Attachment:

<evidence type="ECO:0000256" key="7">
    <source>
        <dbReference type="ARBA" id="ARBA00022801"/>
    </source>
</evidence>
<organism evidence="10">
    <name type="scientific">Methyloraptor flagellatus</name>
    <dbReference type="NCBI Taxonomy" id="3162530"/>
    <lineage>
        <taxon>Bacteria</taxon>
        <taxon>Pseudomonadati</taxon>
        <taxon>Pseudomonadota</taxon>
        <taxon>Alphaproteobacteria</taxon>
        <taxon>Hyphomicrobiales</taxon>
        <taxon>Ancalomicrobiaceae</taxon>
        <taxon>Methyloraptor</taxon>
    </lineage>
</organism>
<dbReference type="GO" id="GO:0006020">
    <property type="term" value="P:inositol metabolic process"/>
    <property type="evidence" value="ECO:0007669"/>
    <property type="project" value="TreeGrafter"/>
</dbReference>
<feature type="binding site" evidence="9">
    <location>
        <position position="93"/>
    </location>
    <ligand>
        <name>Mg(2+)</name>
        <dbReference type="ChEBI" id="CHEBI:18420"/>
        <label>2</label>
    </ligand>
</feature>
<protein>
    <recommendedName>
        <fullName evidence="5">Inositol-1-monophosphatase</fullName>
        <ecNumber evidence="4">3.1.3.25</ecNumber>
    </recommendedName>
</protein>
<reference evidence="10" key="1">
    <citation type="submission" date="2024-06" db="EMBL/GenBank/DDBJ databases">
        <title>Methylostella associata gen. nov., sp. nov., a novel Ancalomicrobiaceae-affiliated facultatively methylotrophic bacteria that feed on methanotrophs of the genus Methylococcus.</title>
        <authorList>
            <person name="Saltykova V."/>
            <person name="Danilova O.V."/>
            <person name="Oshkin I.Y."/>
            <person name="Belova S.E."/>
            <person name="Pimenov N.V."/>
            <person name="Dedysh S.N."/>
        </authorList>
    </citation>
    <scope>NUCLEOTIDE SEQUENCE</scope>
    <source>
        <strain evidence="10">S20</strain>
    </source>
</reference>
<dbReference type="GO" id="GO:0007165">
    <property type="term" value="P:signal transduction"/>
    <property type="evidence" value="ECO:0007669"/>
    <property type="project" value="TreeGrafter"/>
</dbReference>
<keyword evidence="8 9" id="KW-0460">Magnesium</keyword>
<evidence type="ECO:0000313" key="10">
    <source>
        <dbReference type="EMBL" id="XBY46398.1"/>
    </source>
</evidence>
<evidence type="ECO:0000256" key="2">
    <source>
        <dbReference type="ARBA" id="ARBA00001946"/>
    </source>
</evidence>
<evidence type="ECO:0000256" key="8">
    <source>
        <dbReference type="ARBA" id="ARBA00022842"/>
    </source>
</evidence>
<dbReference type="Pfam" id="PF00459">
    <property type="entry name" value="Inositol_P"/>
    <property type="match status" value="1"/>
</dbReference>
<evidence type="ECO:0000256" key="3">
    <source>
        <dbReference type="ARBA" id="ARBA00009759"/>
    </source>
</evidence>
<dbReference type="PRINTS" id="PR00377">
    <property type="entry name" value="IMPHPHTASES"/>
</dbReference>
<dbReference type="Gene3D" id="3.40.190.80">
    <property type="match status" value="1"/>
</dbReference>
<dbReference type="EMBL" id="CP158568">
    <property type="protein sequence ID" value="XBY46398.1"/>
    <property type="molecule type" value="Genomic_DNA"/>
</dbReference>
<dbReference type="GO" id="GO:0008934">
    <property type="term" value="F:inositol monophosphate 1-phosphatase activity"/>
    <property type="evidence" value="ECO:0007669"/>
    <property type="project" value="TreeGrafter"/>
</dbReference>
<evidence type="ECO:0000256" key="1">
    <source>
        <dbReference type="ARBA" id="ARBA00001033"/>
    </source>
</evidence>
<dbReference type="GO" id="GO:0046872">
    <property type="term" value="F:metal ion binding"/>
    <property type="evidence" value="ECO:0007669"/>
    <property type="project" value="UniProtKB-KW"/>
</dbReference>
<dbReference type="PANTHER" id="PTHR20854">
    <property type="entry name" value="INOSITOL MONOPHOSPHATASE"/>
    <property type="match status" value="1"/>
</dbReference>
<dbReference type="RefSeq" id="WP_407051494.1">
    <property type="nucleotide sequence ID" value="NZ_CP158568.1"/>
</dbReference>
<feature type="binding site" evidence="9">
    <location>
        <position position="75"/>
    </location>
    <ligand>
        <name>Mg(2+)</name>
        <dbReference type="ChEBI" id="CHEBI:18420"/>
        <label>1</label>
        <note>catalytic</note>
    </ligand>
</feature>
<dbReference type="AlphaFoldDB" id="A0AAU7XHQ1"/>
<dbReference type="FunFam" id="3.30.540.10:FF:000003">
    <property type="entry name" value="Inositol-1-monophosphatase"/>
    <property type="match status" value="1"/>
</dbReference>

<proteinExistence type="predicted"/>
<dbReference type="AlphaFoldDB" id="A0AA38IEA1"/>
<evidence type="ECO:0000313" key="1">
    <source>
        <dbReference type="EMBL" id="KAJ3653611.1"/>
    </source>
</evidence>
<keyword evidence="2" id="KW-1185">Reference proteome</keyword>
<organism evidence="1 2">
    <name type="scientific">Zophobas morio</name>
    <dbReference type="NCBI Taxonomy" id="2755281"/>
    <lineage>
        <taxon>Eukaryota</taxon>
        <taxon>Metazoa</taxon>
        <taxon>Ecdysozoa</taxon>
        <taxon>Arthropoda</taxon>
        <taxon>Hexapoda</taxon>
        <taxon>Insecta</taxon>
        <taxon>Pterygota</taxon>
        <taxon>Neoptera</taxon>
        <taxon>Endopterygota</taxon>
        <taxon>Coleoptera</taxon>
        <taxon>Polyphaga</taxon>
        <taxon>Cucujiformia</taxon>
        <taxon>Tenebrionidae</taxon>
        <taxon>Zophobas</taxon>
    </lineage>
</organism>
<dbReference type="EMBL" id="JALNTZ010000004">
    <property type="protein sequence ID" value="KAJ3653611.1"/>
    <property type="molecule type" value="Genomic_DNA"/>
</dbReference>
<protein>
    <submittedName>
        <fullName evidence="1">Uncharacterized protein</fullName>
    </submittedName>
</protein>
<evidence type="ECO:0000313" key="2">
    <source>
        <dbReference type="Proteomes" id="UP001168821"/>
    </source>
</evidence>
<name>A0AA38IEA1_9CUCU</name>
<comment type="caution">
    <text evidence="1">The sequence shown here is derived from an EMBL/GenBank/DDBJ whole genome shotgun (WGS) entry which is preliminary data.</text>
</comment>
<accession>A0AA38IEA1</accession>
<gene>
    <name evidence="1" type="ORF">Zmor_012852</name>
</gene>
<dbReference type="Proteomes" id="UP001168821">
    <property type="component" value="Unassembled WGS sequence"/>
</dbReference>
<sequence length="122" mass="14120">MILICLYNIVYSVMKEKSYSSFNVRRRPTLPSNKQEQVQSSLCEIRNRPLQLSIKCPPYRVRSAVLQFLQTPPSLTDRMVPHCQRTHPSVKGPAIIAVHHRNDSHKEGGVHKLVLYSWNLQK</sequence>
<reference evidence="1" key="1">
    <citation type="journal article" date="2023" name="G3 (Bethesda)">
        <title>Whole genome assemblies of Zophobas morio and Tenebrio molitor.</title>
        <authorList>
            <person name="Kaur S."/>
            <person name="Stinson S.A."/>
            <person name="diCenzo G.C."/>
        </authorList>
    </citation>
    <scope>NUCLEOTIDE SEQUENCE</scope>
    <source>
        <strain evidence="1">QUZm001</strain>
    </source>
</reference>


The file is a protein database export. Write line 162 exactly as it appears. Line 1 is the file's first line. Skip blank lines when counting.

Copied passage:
</organism>